Interviews are crucial in retail, partly because success depends on nuance and subtlety, the finer points of marketing and brand management. Those who are best poised to thrive in retail are those who are tuned into the needs of others and who understand the almost imperceptible details that make a potential customer choose one product over another.
Sometimes these qualities don't shine through on paper the way they do in a face-to-face conversation. As you head into your retail interview, here are few things you may be asked and some of the qualities your interviewer will probably be looking for.
The Retail Interview: Entry Level
At the entry level, your interviewer will be looking for evidence of social poise and the kind of relaxed, alert demeanor that makes others feel comfortable. So smile. Don't err on the side of robotic, businesslike determination. Be friendly, be open and get ready for questions like these:
- If you've had a retail job in the past, what kinds of things did your customers tend to ask of you? What strategies did you use to meet their needs?
- Are you a problem solver? Describe a time when you were presented with a difficult problem that you had to resolve on your own. What did you do?
- Can you work quickly and efficiently without making mistakes? Can you stay sociable and accessible while you're doing this?
Treat each question as an opportunity to demonstrate your perseverance and positive attitude when it comes to interacting with strangers and finding ways to meet their needs. Make sure your interviewer sees you as someone who will pay close attention to detail, who will have the empathy and social skills to think like a customer and who will put the needs of the customers and the company ahead of her own when she's on the clock. Visit LiveCareer for more sample questions and interview practice.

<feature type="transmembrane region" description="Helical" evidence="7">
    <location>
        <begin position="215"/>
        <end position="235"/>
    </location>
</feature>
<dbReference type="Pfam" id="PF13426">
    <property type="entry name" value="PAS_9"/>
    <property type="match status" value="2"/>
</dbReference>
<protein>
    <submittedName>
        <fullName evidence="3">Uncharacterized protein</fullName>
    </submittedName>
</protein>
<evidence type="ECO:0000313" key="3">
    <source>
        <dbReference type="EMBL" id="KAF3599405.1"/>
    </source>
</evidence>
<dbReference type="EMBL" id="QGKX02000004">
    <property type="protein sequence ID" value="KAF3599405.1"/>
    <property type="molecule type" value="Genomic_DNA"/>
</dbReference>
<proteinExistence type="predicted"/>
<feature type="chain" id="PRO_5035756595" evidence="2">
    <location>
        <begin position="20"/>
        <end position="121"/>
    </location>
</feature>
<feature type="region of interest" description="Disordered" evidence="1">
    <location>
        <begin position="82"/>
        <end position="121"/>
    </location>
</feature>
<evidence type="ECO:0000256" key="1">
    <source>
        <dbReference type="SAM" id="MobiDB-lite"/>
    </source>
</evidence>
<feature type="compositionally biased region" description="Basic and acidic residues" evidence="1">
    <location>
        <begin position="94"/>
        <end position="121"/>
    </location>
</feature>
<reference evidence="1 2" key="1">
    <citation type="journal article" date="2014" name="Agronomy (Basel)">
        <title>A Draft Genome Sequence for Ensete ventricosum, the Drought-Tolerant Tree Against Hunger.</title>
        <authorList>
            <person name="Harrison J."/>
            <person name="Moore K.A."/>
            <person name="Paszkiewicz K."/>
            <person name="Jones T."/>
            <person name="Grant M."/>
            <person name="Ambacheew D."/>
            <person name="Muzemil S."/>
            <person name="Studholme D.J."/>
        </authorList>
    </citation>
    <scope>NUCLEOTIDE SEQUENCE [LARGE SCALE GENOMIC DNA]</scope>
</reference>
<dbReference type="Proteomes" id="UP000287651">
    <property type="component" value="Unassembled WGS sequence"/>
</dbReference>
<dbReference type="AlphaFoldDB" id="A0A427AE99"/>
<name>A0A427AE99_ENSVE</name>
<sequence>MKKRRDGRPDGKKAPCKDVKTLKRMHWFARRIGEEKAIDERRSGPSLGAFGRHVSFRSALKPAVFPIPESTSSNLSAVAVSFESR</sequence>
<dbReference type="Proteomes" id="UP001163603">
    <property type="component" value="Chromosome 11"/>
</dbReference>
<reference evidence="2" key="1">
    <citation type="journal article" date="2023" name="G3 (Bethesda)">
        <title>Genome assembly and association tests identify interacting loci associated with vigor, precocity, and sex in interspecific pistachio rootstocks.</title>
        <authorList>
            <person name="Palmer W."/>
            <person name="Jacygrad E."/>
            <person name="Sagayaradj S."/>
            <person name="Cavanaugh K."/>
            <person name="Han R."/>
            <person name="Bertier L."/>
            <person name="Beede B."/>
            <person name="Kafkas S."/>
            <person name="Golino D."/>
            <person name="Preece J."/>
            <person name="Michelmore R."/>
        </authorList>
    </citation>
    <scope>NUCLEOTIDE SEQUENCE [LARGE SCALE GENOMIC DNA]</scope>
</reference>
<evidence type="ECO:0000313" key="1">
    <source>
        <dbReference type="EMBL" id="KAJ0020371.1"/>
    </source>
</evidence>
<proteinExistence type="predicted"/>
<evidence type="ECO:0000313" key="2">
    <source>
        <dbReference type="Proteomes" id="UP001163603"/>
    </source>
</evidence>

The Retail Interview: Management Level
- Maintain order and handle a crisis
- Boost sales while keeping expenses under control
- Bring out the best in employees
As you speak with your interviewer, present yourself as a confident leader and someone who cares as much about the success of her company as the CEO does. Be ready to answer questions like these:
- Describe an employee behavior problem, scheduling problem or training obstacle you encountered in a previous position. How did you approach the issue and what were the results?
- What kinds of qualities do you look for in entry-level retail employees? What will you do to help your employees reach out, upsell and make purchasing recommendations?
- Describe your experience with the target audience for this company's product or brand. How will you approach these kinds of customers and what methods will you use to meet their needs?
Regardless of the specific position, it's always a good idea to think carefully about the product, the company culture and the company's target customer audience the day before your interview is scheduled.